The signs of circulatory overload include distended neck veins, hypertension, crackles, a dry cough, cyanosis, and precordial pain. Signs of air embolism are sudden difficulty breathing, sharp pain in the chest, and apprehension. Urticaria, pruritus, flushing, asthmatic wheezing, and laryngeal edema are signs and symptoms of allergic reactions. Hemolytic reactions are characterized by chills, shaking, fever, pain at infusion site, nausea, vomiting, tightness in chest, flank pain, red or black urine, and progressive signs of shock and renal failure.
The basic defect of hemophilia A is a deficiency of factor VIII. The partial thromboplastin time measures abnormalities in the intrinsic pathway (abnormalities in factors I, II, V, VIII, IX, X, XII, HMK, and KAL). The prothrombin time measures abnormalities of the extrinsic pathway (abnormalities in factors I, II, V, VII, and X). Fibrinogen level is not dependent on the intrinsic pathway. Platelets are not affected with hemophilia A.
ANS: A, D, E
Children and adolescents with severe hemophilia can participate in noncontact sports such as swimming, golf, walking, jogging, fishing, and bowling. Contact sports such as football, boxing, hockey, soccer, and rugby are strongly discouraged because the risk of injury outweighs the physical and psychosocial benefits of participating in these sports.
ANS: B, D, E
Because almost all persons with hemophilia are boys, the physical limitations in regard to active sports may be a difficult adjustment, and activity restrictions must be tempered with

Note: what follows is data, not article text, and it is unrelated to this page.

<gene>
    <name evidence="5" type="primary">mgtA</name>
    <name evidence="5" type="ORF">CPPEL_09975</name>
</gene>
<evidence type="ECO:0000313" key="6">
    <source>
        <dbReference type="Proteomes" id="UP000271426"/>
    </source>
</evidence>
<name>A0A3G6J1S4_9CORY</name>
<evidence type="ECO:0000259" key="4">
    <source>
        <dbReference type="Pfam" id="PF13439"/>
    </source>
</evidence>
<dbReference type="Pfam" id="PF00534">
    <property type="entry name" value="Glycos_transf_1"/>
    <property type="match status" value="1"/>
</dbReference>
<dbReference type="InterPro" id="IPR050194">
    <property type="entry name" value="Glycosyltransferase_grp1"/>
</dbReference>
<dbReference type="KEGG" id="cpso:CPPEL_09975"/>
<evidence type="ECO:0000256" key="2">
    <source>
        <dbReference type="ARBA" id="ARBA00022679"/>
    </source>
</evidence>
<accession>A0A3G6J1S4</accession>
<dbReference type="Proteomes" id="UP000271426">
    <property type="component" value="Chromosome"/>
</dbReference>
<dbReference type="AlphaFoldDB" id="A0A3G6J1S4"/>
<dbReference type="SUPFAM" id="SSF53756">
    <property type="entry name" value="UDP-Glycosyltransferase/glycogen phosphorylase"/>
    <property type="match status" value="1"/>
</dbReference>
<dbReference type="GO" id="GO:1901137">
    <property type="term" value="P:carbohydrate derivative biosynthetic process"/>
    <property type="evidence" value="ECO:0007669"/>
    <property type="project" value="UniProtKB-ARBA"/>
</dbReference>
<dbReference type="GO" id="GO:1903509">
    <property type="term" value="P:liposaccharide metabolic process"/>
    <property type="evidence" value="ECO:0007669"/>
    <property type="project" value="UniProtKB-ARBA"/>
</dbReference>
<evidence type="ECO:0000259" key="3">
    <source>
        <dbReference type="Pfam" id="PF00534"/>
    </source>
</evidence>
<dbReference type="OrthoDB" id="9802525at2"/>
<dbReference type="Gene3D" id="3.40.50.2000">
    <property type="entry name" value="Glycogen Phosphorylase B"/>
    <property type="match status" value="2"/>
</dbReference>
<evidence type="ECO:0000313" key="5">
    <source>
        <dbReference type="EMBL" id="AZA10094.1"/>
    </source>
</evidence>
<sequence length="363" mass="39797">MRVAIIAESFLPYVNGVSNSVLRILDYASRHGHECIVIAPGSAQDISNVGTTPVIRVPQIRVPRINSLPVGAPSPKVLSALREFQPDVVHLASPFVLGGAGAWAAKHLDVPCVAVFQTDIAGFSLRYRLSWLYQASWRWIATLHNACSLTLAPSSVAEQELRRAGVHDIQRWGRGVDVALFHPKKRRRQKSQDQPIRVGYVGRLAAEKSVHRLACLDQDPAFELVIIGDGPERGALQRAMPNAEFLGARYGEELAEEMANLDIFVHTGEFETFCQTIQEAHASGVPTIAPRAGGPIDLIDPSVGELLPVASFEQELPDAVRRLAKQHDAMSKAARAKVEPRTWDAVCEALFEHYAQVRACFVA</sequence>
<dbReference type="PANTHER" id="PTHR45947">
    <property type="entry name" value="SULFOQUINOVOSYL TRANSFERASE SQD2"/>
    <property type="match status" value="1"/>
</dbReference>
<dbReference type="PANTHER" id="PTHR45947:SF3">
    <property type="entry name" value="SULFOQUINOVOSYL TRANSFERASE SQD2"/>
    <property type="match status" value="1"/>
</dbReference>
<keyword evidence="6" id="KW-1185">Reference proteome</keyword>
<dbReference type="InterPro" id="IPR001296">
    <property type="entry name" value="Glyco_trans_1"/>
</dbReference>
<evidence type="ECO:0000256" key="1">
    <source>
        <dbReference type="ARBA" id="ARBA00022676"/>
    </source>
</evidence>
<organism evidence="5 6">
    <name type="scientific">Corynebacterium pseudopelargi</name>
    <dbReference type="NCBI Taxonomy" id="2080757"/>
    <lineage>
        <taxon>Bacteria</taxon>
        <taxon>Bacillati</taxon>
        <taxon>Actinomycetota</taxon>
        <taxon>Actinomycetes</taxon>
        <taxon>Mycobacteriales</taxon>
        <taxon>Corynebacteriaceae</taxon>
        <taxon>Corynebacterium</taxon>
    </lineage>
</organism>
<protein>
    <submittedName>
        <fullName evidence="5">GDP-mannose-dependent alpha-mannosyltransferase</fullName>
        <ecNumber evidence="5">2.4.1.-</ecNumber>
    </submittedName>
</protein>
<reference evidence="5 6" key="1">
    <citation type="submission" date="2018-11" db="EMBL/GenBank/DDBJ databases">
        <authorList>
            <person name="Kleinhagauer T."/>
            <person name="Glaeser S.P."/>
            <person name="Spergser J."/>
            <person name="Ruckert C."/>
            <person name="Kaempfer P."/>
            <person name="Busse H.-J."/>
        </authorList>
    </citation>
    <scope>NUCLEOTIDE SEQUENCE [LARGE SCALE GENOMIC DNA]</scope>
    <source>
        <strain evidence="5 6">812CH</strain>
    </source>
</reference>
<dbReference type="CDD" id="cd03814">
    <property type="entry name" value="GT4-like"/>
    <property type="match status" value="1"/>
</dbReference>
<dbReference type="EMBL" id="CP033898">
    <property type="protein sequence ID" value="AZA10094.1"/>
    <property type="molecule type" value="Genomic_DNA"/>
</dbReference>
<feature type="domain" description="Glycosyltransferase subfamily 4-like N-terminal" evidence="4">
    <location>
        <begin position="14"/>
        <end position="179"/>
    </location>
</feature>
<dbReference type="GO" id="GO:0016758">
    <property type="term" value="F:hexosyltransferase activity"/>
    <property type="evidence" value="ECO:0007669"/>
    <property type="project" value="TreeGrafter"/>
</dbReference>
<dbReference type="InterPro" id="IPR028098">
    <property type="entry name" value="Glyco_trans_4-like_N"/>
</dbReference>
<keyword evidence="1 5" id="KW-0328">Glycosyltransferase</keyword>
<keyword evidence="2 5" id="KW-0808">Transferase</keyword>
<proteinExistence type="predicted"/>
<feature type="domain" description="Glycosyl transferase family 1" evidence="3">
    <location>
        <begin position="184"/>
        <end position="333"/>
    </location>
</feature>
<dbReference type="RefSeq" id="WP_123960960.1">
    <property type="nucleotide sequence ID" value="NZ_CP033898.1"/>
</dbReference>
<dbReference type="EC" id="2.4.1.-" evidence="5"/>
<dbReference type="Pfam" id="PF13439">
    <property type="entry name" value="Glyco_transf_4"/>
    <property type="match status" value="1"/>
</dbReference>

sensitivity to the child's emotional and physical needs. Use of protective equipment, such as padding and helmets, is particularly important, and noncontact sports, especially swimming, walking, jogging, tennis, golf, fishing, and bowling, are encouraged. Contact sports such as
soccer and basketball are not recommended.
ANS: B, C, E
The most important issues to teach the family of a child with sickle cell anemia are to (1) seek early intervention for problems, such as a fever of 38.5° C (101.3° F) or greater; (2) give penicillin as ordered; (3) recognize signs and symptoms of splenic sequestration, as well as respiratory problems that can lead to hypoxia; and (4) treat the child normally. The nurse emphasizes the importance of adequate hydration to prevent sickling and to delay the adhesion-stasis-thrombosis-ischemia cycle. It is not sufficient to advise parents to "force fluids" or "encourage drinking." They need specific instructions on how many daily glasses or bottles of fluid are required. Many foods are also a source of fluid, particularly soups, flavored ice pops, ice cream, sherbet, gelatin, and puddings. Increased fluids combined with impaired kidney function result in the problem of enuresis. Parents who are unaware of this fact frequently use the usual measures to discourage bedwetting, such as limiting fluids at night. Enuresis is treated as a complication of the disease, such as joint pain or some other symptom, to alleviate parental pressure on the child. Ice should not be used during a vasoocclusive pain crisis because it vasoconstricts and impairs circulation even more.
ANS: A, C, E
Acute complications of meningitis include syndrome of inappropriate antidiuretic hormone (SIADH), subdural effusions, seizures, cerebral edema and herniation, and hydrocephalus. Long-term complications include cerebral palsy, cognitive impairments, learning disorder, attention deficit hyperactivity disorder, and seizures.
ANS: A, B, C, D
Some of the disabilities associated with CP are visual impairment, hearing impairment, behavioral problems,
communication and speech difficulties, seizures, and intellectual impairment. Additional sensory deficits such as hypersensitivity, hyposensitivity, and balance difficulties may occur in children with CP.